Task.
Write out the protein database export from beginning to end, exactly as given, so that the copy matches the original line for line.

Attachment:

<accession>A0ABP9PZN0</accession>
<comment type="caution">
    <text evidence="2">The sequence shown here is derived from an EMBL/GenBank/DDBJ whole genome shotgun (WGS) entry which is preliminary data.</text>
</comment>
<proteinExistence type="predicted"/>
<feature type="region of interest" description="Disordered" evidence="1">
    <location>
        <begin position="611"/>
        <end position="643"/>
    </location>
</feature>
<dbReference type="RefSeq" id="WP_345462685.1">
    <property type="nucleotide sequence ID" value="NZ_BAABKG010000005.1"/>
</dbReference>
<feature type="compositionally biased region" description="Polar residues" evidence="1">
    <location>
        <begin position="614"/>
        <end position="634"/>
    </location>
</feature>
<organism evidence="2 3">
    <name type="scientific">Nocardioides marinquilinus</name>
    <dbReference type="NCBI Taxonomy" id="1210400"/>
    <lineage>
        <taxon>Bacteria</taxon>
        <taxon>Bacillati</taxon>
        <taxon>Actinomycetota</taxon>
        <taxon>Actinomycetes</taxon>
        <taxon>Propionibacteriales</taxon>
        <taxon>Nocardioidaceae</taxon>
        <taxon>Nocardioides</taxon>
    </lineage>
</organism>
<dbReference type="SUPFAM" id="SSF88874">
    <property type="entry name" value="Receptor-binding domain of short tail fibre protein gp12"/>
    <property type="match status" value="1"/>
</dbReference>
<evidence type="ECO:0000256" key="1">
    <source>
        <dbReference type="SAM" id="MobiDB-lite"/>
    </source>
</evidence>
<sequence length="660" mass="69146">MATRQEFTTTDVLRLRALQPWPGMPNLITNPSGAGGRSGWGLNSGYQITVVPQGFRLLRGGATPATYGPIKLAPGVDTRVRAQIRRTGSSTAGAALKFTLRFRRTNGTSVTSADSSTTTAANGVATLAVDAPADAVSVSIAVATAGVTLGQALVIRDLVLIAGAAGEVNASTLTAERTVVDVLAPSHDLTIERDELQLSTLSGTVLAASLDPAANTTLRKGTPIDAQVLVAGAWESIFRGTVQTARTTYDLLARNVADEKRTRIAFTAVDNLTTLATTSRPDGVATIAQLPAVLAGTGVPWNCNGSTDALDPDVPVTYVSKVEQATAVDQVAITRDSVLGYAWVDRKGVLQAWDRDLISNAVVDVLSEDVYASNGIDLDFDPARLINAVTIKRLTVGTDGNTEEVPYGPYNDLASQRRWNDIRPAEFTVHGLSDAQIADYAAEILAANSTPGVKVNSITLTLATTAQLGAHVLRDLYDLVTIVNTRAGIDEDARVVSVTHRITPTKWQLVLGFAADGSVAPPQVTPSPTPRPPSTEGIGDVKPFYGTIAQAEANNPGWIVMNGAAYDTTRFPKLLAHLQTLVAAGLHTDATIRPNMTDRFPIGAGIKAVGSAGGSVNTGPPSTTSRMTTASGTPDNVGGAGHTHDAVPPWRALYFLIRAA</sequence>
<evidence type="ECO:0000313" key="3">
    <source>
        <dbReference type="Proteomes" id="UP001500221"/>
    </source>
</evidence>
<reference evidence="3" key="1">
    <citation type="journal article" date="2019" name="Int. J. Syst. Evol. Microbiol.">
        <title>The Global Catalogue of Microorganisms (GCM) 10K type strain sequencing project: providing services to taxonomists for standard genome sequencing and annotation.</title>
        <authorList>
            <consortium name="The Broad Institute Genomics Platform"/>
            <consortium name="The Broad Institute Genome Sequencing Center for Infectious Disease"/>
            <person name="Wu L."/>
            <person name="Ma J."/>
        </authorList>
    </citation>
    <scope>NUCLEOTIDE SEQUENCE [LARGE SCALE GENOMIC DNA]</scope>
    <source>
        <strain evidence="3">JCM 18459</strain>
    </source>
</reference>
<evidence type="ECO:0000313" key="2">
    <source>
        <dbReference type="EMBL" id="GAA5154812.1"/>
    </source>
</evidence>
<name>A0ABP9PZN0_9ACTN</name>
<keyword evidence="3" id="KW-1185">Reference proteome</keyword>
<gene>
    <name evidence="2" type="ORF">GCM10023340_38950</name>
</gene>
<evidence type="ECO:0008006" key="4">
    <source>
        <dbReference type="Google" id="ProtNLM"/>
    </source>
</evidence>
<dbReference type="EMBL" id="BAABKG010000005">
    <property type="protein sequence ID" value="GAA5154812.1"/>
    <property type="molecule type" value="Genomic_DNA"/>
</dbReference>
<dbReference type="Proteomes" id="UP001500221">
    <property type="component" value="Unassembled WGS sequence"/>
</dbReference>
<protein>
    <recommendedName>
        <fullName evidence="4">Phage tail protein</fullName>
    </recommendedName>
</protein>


<accession>A0ABP9PZN0</accession>
<comment type="caution">
    <text evidence="2">The sequence shown here is derived from an EMBL/GenBank/DDBJ whole genome shotgun (WGS) entry which is preliminary data.</text>
</comment>
<proteinExistence type="predicted"/>
<feature type="region of interest" description="Disordered" evidence="1">
    <location>
        <begin position="611"/>
        <end position="643"/>
    </location>
</feature>
<dbReference type="RefSeq" id="WP_345462685.1">
    <property type="nucleotide sequence ID" value="NZ_BAABKG010000005.1"/>
</dbReference>
<feature type="compositionally biased region" description="Polar residues" evidence="1">
    <location>
        <begin position="614"/>
        <end position="634"/>
    </location>
</feature>
<organism evidence="2 3">
    <name type="scientific">Nocardioides marinquilinus</name>
    <dbReference type="NCBI Taxonomy" id="1210400"/>
    <lineage>
        <taxon>Bacteria</taxon>
        <taxon>Bacillati</taxon>
        <taxon>Actinomycetota</taxon>
        <taxon>Actinomycetes</taxon>
        <taxon>Propionibacteriales</taxon>
        <taxon>Nocardioidaceae</taxon>
        <taxon>Nocardioides</taxon>
    </lineage>
</organism>
<dbReference type="SUPFAM" id="SSF88874">
    <property type="entry name" value="Receptor-binding domain of short tail fibre protein gp12"/>
    <property type="match status" value="1"/>
</dbReference>
<evidence type="ECO:0000256" key="1">
    <source>
        <dbReference type="SAM" id="MobiDB-lite"/>
    </source>
</evidence>
<sequence length="660" mass="69146">MATRQEFTTTDVLRLRALQPWPGMPNLITNPSGAGGRSGWGLNSGYQITVVPQGFRLLRGGATPATYGPIKLAPGVDTRVRAQIRRTGSSTAGAALKFTLRFRRTNGTSVTSADSSTTTAANGVATLAVDAPADAVSVSIAVATAGVTLGQALVIRDLVLIAGAAGEVNASTLTAERTVVDVLAPSHDLTIERDELQLSTLSGTVLAASLDPAANTTLRKGTPIDAQVLVAGAWESIFRGTVQTARTTYDLLARNVADEKRTRIAFTAVDNLTTLATTSRPDGVATIAQLPAVLAGTGVPWNCNGSTDALDPDVPVTYVSKVEQATAVDQVAITRDSVLGYAWVDRKGVLQAWDRDLISNAVVDVLSEDVYASNGIDLDFDPARLINAVTIKRLTVGTDGNTEEVPYGPYNDLASQRRWNDIRPAEFTVHGLSDAQIADYAAEILAANSTPGVKVNSITLTLATTAQLGAHVLRDLYDLVTIVNTRAGIDEDARVVSVTHRITPTKWQLVLGFAADGSVAPPQVTPSPTPRPPSTEGIGDVKPFYGTIAQAEANNPGWIVMNGAAYDTTRFPKLLAHLQTLVAAGLHTDATIRPNMTDRFPIGAGIKAVGSAGGSVNTGPPSTTSRMTTASGTPDNVGGAGHTHDAVPPWRALYFLIRAA</sequence>
<evidence type="ECO:0000313" key="3">
    <source>
        <dbReference type="Proteomes" id="UP001500221"/>
    </source>
</evidence>
<reference evidence="3" key="1">
    <citation type="journal article" date="2019" name="Int. J. Syst. Evol. Microbiol.">
        <title>The Global Catalogue of Microorganisms (GCM) 10K type strain sequencing project: providing services to taxonomists for standard genome sequencing and annotation.</title>
        <authorList>
            <consortium name="The Broad Institute Genomics Platform"/>
            <consortium name="The Broad Institute Genome Sequencing Center for Infectious Disease"/>
            <person name="Wu L."/>
            <person name="Ma J."/>
        </authorList>
    </citation>
    <scope>NUCLEOTIDE SEQUENCE [LARGE SCALE GENOMIC DNA]</scope>
    <source>
        <strain evidence="3">JCM 18459</strain>
    </source>
</reference>
<evidence type="ECO:0000313" key="2">
    <source>
        <dbReference type="EMBL" id="GAA5154812.1"/>
    </source>
</evidence>
<name>A0ABP9PZN0_9ACTN</name>
<keyword evidence="3" id="KW-1185">Reference proteome</keyword>
<gene>
    <name evidence="2" type="ORF">GCM10023340_38950</name>
</gene>
<evidence type="ECO:0008006" key="4">
    <source>
        <dbReference type="Google" id="ProtNLM"/>
    </source>
</evidence>
<dbReference type="EMBL" id="BAABKG010000005">
    <property type="protein sequence ID" value="GAA5154812.1"/>
    <property type="molecule type" value="Genomic_DNA"/>
</dbReference>
<dbReference type="Proteomes" id="UP001500221">
    <property type="component" value="Unassembled WGS sequence"/>
</dbReference>
<protein>
    <recommendedName>
        <fullName evidence="4">Phage tail protein</fullName>
    </recommendedName>
</protein>